An issue was discovered in certain Apple products. macOS before 10.13 Supplemental Update is affected. The issue involves the “Security” component. It allows attackers to bypass the keychain access prompt, and consequently extract passwords, via a synthetic click.
Multiple security vulnerabilities were reported in Apple macOS/OS X in June 2018. As explained in the security advisory, “an issue was discovered in certain Apple products. iOS before 11.4 is affected. macOS before 10.13.5 is affected. tvOS before 11.4 is affected. watchOS before 4.3.1 is affected”.
It appears that the issues involve the pktmnglr_ipfilter_input in com.apple.packet-mangler in the “Kernel” component. A remote attacker could be able to execute arbitrary code in a privileged content or cause a denial-of-service condition with the help of a specially crafted app. Security restrictions could also be bypassed.
It should be noted that the security score for this set of flaws is quite high – 9.3.
Kernel Level Memory Corruption Vulnerabilities
Just last month Trustwave SpiderLabs security researchers uncovered a Webroot SecureAnywhere vulnerability that could allow threat actors to run malicious code in local kernel mode code. The vulnerability is assigned the CVE-2018-16962 advisory and is dubbed “Webroot SecureAnywhere macOS Kernel Level Memory Corruption.”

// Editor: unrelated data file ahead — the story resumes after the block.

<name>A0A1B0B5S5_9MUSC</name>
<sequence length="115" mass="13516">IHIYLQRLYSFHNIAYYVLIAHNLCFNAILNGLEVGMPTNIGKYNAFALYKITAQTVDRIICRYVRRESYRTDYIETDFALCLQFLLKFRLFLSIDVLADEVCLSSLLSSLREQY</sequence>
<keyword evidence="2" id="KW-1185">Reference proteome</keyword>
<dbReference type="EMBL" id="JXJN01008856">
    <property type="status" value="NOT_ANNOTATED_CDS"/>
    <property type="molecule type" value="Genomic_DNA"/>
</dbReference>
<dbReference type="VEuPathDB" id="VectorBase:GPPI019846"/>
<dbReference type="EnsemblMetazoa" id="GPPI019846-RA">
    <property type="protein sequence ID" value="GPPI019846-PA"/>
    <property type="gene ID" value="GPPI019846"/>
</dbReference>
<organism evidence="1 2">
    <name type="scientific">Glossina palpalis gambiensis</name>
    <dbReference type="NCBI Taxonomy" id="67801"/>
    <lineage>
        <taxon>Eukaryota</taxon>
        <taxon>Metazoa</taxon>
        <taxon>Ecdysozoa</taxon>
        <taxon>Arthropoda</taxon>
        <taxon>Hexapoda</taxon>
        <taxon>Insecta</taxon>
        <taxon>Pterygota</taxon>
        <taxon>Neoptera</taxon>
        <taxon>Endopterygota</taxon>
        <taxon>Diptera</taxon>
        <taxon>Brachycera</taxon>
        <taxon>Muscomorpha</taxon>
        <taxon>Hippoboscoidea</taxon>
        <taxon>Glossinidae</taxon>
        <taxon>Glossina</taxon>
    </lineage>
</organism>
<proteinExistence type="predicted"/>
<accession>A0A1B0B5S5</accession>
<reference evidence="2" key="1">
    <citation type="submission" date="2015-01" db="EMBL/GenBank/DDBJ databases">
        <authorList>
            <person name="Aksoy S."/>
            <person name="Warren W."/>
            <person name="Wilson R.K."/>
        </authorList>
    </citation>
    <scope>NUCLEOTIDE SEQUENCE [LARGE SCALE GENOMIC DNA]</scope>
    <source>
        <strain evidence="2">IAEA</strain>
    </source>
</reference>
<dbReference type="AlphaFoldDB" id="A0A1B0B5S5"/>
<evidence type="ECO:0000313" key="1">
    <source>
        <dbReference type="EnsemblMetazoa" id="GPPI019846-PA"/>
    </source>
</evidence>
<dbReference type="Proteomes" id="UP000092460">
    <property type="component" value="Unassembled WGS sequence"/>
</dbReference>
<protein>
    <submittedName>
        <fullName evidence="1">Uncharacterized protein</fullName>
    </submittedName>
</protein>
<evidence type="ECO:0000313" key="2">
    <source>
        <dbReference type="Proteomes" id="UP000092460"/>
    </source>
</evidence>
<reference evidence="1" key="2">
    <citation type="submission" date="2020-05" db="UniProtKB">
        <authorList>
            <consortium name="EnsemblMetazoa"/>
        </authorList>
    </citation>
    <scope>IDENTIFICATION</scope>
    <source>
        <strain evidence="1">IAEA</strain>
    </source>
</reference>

In technical terms, the vulnerability arms a threat actor with a write-what-where kernel gadget with the caveat that the original value of the memory referenced by the pointer must be equal to (int) -1, Trustwave explained.
The vulnerability was local, meaning that attacks had to be based on executing malicious code on the system, or social engineering tactics had to be deployed to trick users into running the exploit. This makes the exploit more complex and time-consuming for attackers, but it still is a potential threat to macOS users.